For those thinking that this issue would be totally serious, the yolks on you, as this story takes readers on a farcical adventure alongside Humpty Dumpty, PI, to investigate the death of a chick that hits a little closer to home than he was expecting. And people, I couldn’t stop laughing. The page explodes with puns and word games and the entire world is designed around that, even as there’s a subtle and lingering darkness that gives the experience some strange and unsettling layers. But okay okay, there’s a chicken or the egg joke in here that I just stared at for like five minutes before applauding. It’s also a lovely twisting of the noir detective story, with Humpty as the hardboiled (...mmm...) detective down on his luck and needing to crack (...heh...) only to find out that it’s his marriage that no one’s putting back together again (BWAHAHAHAHAHA). And all right, I’m still laughing about this story even as I write this review. It’s cute and it’s fun and it’s funny and it’s surprisingly dark, looking at the ways that Humpty builds walls around himself, creates this shell (deep breaths) that is meant to protect him from feeling but really just keeps him isolated from those he’s supposed to care about. [SPOILERS] The relationship he has with Alice, his wife, is great because it reveals so much about both of them as characters, how his life and his cynicism has snuffed out the spark in their marriage, has created this situation where he can’t win because he’s bought into this way of looking at the world and seeing only the ugly and...not really caring about it. He’s selfish, concerned only for himself and his reputation, and the story does a nice job exploring that while also being funny as hell. It’s a strange read, but if you don’t read this story as soon as you can it’s gonna be you with egg on your face.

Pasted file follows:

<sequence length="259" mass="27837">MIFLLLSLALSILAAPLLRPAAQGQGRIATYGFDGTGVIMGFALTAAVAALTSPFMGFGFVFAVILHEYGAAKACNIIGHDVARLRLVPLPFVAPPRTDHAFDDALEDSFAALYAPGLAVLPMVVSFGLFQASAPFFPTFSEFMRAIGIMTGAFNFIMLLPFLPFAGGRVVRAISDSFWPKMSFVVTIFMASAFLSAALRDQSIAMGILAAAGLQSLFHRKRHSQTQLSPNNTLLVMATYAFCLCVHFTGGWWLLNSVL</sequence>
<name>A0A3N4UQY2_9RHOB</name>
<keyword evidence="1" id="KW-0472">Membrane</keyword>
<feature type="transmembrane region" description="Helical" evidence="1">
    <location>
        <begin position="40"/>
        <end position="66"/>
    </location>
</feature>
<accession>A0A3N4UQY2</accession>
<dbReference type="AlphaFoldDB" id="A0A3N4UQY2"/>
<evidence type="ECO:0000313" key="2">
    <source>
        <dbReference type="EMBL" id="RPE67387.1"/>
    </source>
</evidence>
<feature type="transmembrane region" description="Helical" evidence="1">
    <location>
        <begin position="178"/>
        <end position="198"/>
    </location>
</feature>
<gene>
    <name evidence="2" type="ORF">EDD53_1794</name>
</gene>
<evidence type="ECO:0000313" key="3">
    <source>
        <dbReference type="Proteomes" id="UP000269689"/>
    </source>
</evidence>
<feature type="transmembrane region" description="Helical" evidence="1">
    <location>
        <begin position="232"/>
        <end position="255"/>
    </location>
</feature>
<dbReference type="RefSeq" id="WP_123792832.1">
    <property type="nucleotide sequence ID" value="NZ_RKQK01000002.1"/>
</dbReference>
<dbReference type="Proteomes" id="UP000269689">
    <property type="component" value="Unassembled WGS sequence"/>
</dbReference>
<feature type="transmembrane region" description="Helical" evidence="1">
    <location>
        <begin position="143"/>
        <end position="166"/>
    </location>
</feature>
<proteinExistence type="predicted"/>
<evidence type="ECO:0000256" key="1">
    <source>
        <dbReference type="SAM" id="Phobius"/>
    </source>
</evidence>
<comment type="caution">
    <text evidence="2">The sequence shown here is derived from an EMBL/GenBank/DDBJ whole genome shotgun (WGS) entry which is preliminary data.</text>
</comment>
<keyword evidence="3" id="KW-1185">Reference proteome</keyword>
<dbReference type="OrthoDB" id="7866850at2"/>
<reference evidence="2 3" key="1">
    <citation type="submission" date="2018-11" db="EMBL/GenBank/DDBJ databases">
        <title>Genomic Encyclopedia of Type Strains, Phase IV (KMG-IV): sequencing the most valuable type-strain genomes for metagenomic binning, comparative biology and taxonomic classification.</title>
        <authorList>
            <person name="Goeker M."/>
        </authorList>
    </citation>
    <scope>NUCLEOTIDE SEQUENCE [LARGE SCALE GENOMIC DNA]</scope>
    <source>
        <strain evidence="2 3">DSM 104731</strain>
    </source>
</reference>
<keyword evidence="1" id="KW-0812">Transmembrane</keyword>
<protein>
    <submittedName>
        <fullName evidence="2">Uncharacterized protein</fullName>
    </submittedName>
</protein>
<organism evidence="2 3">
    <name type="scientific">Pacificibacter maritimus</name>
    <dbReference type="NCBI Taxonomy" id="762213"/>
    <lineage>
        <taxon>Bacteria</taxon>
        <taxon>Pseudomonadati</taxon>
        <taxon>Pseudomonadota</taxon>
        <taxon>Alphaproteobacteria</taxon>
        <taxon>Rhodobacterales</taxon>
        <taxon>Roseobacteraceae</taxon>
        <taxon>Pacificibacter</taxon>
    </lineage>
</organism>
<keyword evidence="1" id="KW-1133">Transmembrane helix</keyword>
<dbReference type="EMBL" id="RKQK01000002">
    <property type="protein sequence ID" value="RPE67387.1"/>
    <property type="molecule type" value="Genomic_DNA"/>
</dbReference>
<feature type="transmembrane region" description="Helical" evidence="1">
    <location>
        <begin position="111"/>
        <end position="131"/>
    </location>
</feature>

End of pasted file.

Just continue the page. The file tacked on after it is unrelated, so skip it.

"The Beekeeper's Garden" by Christopher Caldwell (4568 words)
This story brings things back to a more somber note, imagining a place where a girl is being held by a woman, or perhaps by a creature, interested in erasing her past and making her into something different than she is. And for me the story is about stories and truths and lies, about this girl trying desperately not to be erased, not to forget who she is and where she comes from. The threat she faces, though, is very real, a creature who offers her a manicured environment and a way to fit some beauty standard and acceptability standard, to take away her “rough edges.” There’s the implied promise that along with that comes a certain safety, but it’s a false safety filled with its own harm, with the constant pain of being cut from her environment and her family. The story follows her and she seeks out her own story, and to do that she must seek out the story of others, creating from the stories she hears a better picture of who she is and where she has come from. The story features a heavy history and a definite sadness and tragedy, as the stories that the girl collects are not the sunniest. But they are important, and they show her the way to be strong in the face of erasure, in the face of violence, in the face of the threat stalking her. And I love the haunted feel of this, the urban fantasy bleeding into the strange place, a trap of magic and ruin held at bay by the rickety boards of a fence and the iron will of a young girl willing to fight. It’s a strong, resonating story that reaches for freedom and doesn’t let anything get in the way of that. It’s empowering and fun and another amazing read!